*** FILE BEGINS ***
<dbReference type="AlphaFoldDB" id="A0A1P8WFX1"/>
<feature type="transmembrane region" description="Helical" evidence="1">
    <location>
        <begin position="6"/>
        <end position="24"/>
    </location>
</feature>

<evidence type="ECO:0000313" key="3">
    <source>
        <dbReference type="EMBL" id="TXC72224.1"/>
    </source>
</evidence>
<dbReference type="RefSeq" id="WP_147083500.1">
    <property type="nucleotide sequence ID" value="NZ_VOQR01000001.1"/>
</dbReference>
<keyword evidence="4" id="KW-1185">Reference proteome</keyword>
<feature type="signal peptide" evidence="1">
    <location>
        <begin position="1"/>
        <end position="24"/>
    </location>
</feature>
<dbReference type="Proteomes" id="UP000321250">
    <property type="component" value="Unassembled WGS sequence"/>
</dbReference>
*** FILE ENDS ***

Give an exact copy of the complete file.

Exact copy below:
<dbReference type="AlphaFoldDB" id="A0A1P8WFX1"/>
<feature type="transmembrane region" description="Helical" evidence="1">
    <location>
        <begin position="6"/>
        <end position="24"/>
    </location>
</feature>

<evidence type="ECO:0000313" key="3">
    <source>
        <dbReference type="EMBL" id="TXC72224.1"/>
    </source>
</evidence>
<dbReference type="RefSeq" id="WP_147083500.1">
    <property type="nucleotide sequence ID" value="NZ_VOQR01000001.1"/>
</dbReference>
<keyword evidence="4" id="KW-1185">Reference proteome</keyword>
<feature type="signal peptide" evidence="1">
    <location>
        <begin position="1"/>
        <end position="24"/>
    </location>
</feature>
<dbReference type="Proteomes" id="UP000321250">
    <property type="component" value="Unassembled WGS sequence"/>
</dbReference>